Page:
Tuesday, 1 February 2022

REVIEW: SPIKE at the Watermill Theatre

Spike Milligan was a comic genius who inspired a generation of new innovative comedy sketch shows with his manic zany brand of comedy. He found fame in the writing and starring in over 250 episodes of the Goon Show on BBC Radio between 1951 and 1960. I first encountered his style of humour when I read his hilarious 1971 autobiographical publication of Adolf Hitler: my part on his downfall and later in his unique series of TV sketches shows Q5 to Q9 between 1975 and 1980 but my lasting memory will be seeing him on stage in 1982 at the Lyric Theatre in Shaftesbury Avenue. 

This new affectionate play by Ian Hislop and Nick Newman seeks to explore what made Spike the man he was through his war time experiences, his relationship with his co-stars and his first wife June and the constant battle with the BBC Hierarchy at a loss to understand the appeal his writing had with the listeners. Those who remember him and his humour will enjoy this fast-paced exploration of the period when he was writing the first 150 episodes of the Goon show which tries to capture the essence of all three of the main stars without it seems attempting full impressions of them. It is produced in the style of his shows, full of energy, amusing sound effects and sudden changes of location.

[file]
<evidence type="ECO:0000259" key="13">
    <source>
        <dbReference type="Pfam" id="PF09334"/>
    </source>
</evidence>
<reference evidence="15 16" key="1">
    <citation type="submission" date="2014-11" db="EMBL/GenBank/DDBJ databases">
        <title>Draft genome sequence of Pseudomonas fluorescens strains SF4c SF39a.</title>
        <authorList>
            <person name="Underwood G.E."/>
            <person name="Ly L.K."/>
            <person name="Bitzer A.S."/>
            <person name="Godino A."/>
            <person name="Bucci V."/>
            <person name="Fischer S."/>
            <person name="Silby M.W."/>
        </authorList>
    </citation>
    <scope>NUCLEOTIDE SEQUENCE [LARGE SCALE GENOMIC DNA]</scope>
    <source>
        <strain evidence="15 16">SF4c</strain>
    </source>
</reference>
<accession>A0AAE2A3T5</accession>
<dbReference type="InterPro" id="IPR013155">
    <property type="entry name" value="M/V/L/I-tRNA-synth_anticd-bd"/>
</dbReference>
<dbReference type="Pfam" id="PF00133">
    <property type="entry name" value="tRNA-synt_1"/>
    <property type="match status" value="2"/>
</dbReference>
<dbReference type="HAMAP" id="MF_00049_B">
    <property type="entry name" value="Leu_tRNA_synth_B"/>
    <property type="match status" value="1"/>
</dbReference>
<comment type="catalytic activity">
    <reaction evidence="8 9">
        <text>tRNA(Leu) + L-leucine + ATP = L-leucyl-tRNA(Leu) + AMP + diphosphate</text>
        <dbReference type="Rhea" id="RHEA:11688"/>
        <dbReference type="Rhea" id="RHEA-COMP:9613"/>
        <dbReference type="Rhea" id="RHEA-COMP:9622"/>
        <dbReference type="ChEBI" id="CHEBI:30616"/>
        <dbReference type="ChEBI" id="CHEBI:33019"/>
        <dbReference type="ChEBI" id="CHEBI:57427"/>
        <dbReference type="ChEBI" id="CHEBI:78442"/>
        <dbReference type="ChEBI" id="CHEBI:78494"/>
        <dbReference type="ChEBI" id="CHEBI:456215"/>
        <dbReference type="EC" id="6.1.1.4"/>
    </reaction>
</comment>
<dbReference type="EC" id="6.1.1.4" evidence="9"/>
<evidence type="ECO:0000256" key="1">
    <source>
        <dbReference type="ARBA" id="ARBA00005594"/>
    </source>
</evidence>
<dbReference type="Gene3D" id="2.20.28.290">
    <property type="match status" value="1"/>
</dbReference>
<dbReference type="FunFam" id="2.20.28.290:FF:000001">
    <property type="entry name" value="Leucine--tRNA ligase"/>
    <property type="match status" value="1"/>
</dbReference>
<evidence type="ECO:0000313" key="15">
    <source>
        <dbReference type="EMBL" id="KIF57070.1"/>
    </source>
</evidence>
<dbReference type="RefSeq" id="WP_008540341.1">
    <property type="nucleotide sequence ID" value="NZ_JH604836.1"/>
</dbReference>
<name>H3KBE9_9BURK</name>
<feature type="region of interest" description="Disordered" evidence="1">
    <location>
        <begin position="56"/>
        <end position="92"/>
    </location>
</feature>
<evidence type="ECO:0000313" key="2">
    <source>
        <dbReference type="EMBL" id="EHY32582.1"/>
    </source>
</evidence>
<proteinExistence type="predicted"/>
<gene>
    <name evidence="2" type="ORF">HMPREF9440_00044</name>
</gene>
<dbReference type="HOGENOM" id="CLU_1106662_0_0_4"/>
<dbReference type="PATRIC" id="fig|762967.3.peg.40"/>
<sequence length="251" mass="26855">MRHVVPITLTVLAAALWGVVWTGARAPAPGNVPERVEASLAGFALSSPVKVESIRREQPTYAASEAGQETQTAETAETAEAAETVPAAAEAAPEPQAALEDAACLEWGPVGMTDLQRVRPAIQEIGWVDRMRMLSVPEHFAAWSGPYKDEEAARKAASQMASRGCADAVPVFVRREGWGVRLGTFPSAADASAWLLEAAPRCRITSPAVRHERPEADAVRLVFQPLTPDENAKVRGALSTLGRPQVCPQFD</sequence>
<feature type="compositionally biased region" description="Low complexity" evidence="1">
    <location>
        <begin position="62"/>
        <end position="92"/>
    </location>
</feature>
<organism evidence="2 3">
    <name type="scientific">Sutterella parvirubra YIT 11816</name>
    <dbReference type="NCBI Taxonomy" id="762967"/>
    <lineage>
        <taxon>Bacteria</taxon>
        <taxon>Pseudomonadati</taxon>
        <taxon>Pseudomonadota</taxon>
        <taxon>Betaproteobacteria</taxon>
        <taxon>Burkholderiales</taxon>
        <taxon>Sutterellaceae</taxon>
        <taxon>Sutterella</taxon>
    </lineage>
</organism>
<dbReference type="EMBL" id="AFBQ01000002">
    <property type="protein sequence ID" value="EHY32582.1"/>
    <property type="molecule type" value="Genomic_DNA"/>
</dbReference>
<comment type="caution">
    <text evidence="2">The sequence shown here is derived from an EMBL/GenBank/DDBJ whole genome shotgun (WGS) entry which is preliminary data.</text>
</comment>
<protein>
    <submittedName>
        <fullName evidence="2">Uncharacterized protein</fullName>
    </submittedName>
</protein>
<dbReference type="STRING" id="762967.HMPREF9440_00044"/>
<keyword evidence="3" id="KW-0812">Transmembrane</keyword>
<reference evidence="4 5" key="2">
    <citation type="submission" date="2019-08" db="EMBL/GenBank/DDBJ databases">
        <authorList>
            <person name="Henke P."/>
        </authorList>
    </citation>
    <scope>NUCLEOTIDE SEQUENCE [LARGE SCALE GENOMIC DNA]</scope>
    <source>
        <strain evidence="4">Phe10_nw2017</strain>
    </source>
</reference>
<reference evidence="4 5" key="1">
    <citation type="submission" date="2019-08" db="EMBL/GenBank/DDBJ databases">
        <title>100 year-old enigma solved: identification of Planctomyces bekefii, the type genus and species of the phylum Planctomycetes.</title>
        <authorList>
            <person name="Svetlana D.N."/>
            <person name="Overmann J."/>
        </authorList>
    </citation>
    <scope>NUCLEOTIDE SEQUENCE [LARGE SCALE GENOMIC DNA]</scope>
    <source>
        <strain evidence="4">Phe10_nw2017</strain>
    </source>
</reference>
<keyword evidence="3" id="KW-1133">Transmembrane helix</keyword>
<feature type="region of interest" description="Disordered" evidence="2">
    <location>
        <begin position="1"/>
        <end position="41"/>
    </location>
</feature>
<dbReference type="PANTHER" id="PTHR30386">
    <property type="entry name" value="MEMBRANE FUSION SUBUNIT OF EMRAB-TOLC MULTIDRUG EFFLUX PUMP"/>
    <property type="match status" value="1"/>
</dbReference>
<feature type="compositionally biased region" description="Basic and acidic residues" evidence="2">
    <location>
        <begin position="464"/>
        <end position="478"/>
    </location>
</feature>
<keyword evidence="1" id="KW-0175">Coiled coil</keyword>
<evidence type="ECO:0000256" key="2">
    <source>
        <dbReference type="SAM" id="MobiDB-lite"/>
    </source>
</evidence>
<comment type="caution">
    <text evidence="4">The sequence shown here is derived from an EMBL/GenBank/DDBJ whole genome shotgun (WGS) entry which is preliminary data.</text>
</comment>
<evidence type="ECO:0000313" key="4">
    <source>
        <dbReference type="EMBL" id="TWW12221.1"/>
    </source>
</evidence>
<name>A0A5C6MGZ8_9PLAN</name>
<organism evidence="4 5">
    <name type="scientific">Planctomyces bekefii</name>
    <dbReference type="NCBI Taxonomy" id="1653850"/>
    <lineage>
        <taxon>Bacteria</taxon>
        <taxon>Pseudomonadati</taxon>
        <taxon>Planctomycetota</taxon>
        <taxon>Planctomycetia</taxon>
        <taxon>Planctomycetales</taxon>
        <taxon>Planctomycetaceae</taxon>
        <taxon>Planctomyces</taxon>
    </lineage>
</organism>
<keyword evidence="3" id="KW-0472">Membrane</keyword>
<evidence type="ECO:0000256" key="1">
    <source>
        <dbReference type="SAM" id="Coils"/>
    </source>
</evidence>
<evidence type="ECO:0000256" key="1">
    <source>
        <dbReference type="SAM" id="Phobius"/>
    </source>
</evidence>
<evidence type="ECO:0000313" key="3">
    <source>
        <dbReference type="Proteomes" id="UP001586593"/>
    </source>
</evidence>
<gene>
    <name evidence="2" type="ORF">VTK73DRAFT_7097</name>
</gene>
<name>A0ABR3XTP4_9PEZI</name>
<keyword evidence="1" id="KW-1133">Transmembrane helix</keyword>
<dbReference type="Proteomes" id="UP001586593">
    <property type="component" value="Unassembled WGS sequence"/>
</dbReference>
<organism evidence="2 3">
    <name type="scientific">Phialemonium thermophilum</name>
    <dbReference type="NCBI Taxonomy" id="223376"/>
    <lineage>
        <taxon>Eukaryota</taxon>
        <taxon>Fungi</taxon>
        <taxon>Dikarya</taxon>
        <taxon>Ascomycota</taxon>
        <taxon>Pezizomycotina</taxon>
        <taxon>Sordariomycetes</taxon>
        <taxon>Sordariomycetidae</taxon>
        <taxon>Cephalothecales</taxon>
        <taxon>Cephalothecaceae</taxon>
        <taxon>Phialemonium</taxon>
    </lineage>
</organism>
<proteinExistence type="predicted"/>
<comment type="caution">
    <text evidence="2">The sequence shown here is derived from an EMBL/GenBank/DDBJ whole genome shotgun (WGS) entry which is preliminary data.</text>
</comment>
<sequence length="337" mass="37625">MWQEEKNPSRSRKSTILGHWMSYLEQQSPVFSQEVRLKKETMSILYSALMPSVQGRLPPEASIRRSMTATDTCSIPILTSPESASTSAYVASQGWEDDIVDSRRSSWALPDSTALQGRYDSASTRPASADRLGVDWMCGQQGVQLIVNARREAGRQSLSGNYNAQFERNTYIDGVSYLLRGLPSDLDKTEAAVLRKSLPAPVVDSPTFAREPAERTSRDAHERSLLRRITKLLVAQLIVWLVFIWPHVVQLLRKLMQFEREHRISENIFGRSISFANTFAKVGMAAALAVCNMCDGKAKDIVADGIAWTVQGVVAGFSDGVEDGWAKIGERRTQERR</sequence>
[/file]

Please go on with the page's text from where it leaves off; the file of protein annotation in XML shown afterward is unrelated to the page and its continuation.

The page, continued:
Wednesday, 20 October 2021

REVIEW: Brief Encounter at the Watermill Theatre

In April 2018 I saw Emma Rice’s stage adaption of the classic 1945 film Brief Encounter on its return to the Haymarket London and a year later The Watermill’s wonderful adaption of the acclaimed French film Amelie which has just recently completed its West End run. Both showed how you could take a strong romantic film and bring it to the stage with fresh energy without losing the cinematic feel. It was therefore fascinating to see how the Watermill evolved the Emma Rice adaption of the classic David Lean film to the tiny Newbury stage which had worked so well for Amelie. While it has retained much of the delightful charm, its attempts to replace the cinematic quality of the London Production with its own theatrical twists were less successful.